British Actress Arrives to Inspect Factories

British actress Minnie Driver arrived in Phnom Penh Tuesday to learn about the garment industry as part of Oxfam Inter­nation­al’s Make Trade Fair Campaign, an Oxfam representative said.

When Driver first announced the trip last October, a London news­paper quoted her as saying she would stand beside teenage factory workers for “weeks, perhaps months,” to show how West­ern clothing companies capitalize on “slave labor” in developing countries.

Those reported comments prompt­ed Minister of Commerce Cham Prasidh to quickly defend, with memorable force, the garment industry’s budding reputation for respecting international labor standards.

“As a ‘mini-driver’ can send your golf ball out of bounds, Ms Minnie Driver can be harmful to Cambodia if she really meant it,” the minister said in November, reflecting the concern of many who felt a few negative comments by a celebrity could harm the country’s reputation and endanger the jobs of some of the country’s nearly 220,000 mostly female garment workers.

The government and Oxfam now appear to be on the same page, thanks to a series of meetings between Oxfam representatives and officials from the government, the UN’s International Labor Organization and various labor unions. Driver’s schedule has her in the country through Sunday and in­cludes meetings with Cham Pra­sidh and Lejo Sibbel, a senior ILO official. Nei­ther could be contacted Tuesday.

“Her visit is not being seen as a threat as before,” said Sok Si­phana, secretary of state at the Ministry of Commerce and the country’s lead World Trade Org­an­ization negotiator.

In 1999, Cambodia and the US signed a bilateral textile agreement that, in addition to setting a quota on garment exports to the US, offered additional quota if factory working conditions “substantially” complied with Cambodian labor law and core labor practices.

The ILO, in cooperation with the Garment Manufacturers As­sociation of Cambodian and fi­nanced by the US and Cambod­ian governments, began to in­spect factory working conditions in 2001.

Garment exports, which to­taled $26.2 million in 1995, topped $1.5 billion last year, comprising nearly all of the country’s exports. The ILO’s independent reports show that labor conditions have steadily improved as the industry has grown.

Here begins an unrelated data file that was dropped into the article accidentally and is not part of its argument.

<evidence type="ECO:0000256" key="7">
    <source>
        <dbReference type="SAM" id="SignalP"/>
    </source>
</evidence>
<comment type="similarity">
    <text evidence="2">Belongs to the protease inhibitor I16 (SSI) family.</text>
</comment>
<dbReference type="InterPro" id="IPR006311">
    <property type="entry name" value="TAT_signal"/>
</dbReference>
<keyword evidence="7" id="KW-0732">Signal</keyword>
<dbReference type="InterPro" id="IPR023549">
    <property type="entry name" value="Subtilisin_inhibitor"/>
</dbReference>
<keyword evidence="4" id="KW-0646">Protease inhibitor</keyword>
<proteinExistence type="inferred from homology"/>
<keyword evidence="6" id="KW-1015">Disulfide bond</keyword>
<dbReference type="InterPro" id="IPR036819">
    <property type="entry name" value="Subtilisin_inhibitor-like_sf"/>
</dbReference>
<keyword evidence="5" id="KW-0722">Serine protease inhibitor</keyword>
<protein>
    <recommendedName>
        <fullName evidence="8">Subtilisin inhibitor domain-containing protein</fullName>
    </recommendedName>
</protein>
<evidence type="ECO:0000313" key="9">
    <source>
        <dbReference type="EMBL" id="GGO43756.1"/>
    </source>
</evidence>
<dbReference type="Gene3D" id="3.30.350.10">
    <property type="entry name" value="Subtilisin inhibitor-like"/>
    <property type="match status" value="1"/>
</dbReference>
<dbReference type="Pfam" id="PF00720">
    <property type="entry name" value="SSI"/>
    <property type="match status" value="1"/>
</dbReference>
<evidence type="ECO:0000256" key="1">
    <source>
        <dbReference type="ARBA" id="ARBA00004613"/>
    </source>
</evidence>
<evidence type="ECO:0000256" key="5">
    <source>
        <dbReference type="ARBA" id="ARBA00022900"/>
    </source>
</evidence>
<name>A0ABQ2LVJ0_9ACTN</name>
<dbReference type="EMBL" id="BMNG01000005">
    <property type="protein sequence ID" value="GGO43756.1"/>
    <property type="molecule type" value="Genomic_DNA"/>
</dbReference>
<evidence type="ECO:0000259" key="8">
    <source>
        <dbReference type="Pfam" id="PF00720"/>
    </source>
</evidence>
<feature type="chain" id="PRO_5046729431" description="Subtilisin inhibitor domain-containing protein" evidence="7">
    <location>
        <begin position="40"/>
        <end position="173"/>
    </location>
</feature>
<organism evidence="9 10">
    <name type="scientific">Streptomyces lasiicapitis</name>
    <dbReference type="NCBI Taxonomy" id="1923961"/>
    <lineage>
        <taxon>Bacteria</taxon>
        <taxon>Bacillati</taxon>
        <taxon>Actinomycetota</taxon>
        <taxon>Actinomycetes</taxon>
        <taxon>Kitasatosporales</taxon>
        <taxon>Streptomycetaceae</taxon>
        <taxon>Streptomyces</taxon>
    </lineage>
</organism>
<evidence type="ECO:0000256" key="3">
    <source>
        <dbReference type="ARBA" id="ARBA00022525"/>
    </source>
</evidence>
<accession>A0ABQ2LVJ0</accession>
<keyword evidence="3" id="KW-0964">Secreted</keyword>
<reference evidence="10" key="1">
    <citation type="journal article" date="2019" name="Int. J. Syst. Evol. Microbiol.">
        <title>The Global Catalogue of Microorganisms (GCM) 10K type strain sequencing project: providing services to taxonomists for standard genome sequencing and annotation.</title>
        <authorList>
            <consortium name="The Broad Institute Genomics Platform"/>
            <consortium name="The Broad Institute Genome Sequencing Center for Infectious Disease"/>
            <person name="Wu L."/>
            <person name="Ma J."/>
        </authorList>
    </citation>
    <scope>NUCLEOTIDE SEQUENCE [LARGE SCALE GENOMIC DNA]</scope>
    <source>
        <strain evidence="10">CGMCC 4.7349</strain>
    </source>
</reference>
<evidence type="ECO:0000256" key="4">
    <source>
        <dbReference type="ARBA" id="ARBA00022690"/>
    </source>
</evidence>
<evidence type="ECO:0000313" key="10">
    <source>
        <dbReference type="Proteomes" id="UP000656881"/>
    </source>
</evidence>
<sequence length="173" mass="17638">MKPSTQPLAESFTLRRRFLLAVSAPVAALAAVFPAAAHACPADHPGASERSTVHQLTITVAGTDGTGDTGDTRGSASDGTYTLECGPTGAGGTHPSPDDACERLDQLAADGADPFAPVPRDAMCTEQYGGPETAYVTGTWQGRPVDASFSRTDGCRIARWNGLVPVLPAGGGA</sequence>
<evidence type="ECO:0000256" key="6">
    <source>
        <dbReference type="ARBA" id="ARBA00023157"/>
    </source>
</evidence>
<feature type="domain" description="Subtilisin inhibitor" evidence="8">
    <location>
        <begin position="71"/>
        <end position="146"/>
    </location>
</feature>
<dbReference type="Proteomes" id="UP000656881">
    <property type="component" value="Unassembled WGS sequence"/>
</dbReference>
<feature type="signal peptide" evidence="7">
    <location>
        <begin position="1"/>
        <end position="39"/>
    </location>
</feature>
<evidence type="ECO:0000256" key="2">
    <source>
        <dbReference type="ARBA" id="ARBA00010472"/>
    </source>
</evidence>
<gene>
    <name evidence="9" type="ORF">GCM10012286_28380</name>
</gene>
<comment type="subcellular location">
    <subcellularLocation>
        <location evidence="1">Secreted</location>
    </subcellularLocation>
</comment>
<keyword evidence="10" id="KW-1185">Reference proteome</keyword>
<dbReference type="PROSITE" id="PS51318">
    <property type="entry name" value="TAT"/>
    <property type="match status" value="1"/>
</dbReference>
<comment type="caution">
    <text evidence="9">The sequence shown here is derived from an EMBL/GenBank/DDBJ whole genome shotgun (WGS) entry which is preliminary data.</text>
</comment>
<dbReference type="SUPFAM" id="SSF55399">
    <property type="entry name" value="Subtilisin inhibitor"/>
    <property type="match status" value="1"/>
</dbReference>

Child labor, forced labor and sex­ual harassment are now hard to find here, though problems such as the nature and frequency of overtime work and incorrect or late payment of wages occur more frequently.

Worldwide garment quotas are scheduled to expire at the end of this year, putting the country on a level playing field with garment producing giants like China, India and Pakistan. Since the country cannot compete on cost, government and industry officials hope to attract socially conscious buyers by retaining its reputation for good labor standards.

Oxfam officials said Driver’s visit will spread the message that clothes made in Cambodia are pro­duced in a labor-friendly environment.

“We see [Driver’s] visit as be­ing in support of the ILO in­spection sys­tem, which is the best way forward for Cambodia to protect its in­dustry,” Alex Renton, Oxfam’s spokes­man in Bangkok, said Mon­day. “The last thing we want to do is harm Cambodia’s eco­nom­ic prospects or put jobs at risk.”

Driver arrived in Thailand over the weekend and viewed labor conditions there with a “wide open mind,” Renton said. Her trip will conclude Sunday, when Oxfam plans to host a fashion show and news conference for the global launch of its new report titled “Trading Away Our Rights: Women Working in Global Supply Chains.” Driver, Cham Prasidh, Oxfam officials and female garment workers are expected to speak at the event.

Garment industry officials greeted Driver’s visit with cautious optimism on Tuesday.

“We’re just keeping our fingers crossed,” said Ray Chew, secretary-general of GMAC. “I think she’s come here with a good purpose. The money earned by garment workers goes a long way in Cambodia.”

But others worried, as Cham Pra­sidh appeared to initially, about what Driver would say about the in­dustry. Comments by celebrities are often transmitted quickly across news wires to millions of con­sumers; in a country staking the future of its strongest industry on reputation, Driver’s words are powerful.

“If she only goes to the bad companies and makes a statement, it’s not good for the good companies,” a Cambodian finance manager at a garment factory in Phnom Penh said Monday. “Whe­ther it’s good or bad, she should make a fair statement.”


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